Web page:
09 July, 2008

Towards a Scalable and Sustainable Model for e-Learning Development


I can see two ‘models’ that are used when approaching the development of e-learning courses and resources at Edge Hill.

On one case we’ve got the courses that are simple to put together, perhaps containing a few documents, web links and VLE tools like Discussion. The time taken in running these courses falls almost totally on the teacher/facilitator. They spend time communicating with the students, perhaps being involved in online discussions and debates. I’d say that, providing it is acknowledged that staff require time to teach this way, this is a sustainable model.

On the other hand you’ve got the courses that contain lots of HTML based materials, video, animation and other learning objects that take a lot of work to produce/maintain – even to produce at a pretty low quality. The added work here usually falls on support staff, and I see in Learning Technology Development that we can spend a lot of time creating and maintaining resources for a small selection of courses. This can mean that we have no time to spend with other staff who are starting to use technology in teaching and learning.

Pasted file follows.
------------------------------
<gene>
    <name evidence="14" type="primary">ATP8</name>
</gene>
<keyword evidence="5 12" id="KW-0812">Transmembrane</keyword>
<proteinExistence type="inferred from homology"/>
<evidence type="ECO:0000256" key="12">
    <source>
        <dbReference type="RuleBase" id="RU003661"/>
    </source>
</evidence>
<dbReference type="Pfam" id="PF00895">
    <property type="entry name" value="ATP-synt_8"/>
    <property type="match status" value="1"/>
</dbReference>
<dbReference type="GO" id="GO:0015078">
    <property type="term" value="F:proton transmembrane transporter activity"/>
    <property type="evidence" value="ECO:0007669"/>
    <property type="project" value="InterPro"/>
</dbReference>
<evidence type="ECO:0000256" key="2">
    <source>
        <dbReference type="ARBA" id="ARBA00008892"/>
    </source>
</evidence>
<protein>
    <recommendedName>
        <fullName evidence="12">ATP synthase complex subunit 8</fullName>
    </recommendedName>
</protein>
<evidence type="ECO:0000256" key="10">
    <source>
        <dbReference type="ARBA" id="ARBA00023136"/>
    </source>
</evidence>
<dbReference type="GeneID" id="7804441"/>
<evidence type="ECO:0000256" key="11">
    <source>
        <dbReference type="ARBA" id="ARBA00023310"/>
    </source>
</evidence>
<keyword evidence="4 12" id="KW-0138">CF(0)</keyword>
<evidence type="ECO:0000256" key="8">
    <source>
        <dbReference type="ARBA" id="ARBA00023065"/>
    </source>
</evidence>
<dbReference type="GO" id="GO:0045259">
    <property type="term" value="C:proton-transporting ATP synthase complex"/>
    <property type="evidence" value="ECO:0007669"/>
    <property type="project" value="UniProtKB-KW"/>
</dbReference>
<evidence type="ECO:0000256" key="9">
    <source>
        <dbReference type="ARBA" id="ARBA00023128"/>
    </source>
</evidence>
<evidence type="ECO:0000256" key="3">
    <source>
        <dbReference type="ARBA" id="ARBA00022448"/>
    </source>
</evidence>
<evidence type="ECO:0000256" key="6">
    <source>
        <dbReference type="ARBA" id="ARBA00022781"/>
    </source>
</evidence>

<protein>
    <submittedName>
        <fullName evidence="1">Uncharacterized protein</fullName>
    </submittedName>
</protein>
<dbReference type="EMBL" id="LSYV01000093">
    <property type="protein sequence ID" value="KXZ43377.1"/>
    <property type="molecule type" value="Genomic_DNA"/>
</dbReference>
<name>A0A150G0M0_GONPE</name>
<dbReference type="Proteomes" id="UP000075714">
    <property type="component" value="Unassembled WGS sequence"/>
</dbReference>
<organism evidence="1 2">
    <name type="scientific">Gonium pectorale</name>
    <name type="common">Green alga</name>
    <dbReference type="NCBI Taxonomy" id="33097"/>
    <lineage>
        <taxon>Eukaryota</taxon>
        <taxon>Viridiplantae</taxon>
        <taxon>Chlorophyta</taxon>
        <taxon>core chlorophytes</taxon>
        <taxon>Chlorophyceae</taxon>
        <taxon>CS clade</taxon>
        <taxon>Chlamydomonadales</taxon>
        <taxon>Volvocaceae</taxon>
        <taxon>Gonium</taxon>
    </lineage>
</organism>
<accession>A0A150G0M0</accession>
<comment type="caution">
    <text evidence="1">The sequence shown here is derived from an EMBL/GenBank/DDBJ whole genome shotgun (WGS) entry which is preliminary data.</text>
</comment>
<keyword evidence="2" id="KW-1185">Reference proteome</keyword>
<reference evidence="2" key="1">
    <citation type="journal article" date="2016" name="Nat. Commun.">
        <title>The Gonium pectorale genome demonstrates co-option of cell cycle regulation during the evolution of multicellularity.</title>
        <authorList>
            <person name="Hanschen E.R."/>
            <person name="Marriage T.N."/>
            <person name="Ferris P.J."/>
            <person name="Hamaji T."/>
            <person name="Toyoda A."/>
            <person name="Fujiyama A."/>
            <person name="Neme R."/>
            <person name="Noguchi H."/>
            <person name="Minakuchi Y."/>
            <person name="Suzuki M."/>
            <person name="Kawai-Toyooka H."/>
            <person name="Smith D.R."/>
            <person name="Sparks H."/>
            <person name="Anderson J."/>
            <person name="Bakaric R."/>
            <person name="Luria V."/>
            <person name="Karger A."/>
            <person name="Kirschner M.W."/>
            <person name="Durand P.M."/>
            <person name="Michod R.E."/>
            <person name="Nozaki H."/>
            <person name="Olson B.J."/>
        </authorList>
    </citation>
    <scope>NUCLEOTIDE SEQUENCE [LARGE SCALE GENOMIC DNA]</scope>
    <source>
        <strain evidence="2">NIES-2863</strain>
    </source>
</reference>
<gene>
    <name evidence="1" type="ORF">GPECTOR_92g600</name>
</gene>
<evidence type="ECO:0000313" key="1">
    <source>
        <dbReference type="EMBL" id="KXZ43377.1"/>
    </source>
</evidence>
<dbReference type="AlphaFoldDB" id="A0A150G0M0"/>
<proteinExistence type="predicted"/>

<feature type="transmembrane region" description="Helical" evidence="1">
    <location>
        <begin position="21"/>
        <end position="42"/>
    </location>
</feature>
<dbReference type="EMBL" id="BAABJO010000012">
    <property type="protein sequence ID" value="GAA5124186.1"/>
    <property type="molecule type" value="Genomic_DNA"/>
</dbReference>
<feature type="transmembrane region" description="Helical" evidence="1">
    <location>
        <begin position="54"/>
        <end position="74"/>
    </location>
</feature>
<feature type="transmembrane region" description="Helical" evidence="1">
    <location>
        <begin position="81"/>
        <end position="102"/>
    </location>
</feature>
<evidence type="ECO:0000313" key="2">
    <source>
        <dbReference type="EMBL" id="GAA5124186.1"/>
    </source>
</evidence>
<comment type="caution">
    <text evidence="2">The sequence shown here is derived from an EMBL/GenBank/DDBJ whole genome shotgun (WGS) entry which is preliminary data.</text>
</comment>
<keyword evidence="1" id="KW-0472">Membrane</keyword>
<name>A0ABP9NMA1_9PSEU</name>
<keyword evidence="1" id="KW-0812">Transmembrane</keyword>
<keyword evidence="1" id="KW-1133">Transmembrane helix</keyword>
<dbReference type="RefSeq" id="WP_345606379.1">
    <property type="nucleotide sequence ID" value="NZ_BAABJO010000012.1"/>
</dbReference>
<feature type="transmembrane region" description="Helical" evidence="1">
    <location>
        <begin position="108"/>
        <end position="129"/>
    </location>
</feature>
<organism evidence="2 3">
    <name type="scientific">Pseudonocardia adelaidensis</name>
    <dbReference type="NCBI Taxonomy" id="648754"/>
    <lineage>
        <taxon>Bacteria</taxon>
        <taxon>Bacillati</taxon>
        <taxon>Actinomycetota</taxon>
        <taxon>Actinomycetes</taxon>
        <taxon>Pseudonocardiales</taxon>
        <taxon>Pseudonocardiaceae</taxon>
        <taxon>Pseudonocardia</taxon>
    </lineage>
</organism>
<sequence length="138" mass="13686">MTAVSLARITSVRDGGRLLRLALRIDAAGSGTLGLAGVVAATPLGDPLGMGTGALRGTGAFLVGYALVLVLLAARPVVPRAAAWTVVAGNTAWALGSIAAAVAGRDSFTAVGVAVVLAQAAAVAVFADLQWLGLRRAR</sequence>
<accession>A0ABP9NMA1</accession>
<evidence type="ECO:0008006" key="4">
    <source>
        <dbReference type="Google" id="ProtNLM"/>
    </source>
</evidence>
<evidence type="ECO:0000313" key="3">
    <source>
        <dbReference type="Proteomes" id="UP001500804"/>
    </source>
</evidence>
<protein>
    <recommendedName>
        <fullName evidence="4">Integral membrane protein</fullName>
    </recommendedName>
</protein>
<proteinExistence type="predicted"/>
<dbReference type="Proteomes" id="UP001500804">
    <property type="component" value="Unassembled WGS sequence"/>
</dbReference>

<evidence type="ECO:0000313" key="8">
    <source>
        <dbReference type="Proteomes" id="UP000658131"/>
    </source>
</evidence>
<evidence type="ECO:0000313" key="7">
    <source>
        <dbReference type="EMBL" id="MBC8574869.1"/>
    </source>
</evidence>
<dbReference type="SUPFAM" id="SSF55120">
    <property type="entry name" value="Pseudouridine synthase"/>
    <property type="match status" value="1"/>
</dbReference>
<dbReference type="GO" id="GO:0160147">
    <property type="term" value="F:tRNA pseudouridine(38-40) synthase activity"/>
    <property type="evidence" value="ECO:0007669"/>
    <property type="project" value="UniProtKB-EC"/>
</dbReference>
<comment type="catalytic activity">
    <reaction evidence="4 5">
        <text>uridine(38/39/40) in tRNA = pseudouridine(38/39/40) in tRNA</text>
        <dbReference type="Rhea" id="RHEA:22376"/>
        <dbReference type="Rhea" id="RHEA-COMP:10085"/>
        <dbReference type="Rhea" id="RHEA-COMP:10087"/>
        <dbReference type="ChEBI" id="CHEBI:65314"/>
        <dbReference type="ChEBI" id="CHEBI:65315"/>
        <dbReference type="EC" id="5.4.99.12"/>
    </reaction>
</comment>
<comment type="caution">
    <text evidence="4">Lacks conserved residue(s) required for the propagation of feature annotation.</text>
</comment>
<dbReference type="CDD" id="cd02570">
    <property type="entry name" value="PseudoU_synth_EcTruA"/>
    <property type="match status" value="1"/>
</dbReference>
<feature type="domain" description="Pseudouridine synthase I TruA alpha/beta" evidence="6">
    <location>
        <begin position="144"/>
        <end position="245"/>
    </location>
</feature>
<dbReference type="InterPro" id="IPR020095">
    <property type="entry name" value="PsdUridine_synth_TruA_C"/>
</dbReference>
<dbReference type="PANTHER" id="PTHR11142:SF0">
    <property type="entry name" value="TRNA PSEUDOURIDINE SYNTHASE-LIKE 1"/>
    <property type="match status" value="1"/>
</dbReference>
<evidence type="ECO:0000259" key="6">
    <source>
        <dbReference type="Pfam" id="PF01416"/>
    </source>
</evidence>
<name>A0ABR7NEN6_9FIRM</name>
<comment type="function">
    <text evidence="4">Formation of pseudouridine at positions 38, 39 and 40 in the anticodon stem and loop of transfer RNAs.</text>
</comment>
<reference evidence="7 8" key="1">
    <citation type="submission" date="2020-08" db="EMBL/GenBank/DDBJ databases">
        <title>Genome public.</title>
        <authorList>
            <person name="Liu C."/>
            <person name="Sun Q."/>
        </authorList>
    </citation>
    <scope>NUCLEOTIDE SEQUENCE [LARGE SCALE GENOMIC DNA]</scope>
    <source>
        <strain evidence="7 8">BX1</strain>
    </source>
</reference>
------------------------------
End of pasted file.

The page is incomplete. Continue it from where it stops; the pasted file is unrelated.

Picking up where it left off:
In the early days of Learning Technology at Edge Hill, the idea of designing ‘prize’ courses which take a lot of work to create and maintain was seen as good because it would show people what was possible. However this way of working has never been replaced by something more scalable and sustainable. So what models are out there that work, and how could they fit in with Edge Hill?

The most useful article I’ve seen on the subject is ‘Building a Sustainable E-Learning Development Culture’ by Tracey Leacock, 2005.

The model covered in this article involves developing resources using flexible teams of developers, instructional designers and project managers. Other specialists can come and go from the team as required. The development works as a project, with time scales and most people working on the project as a full time focus.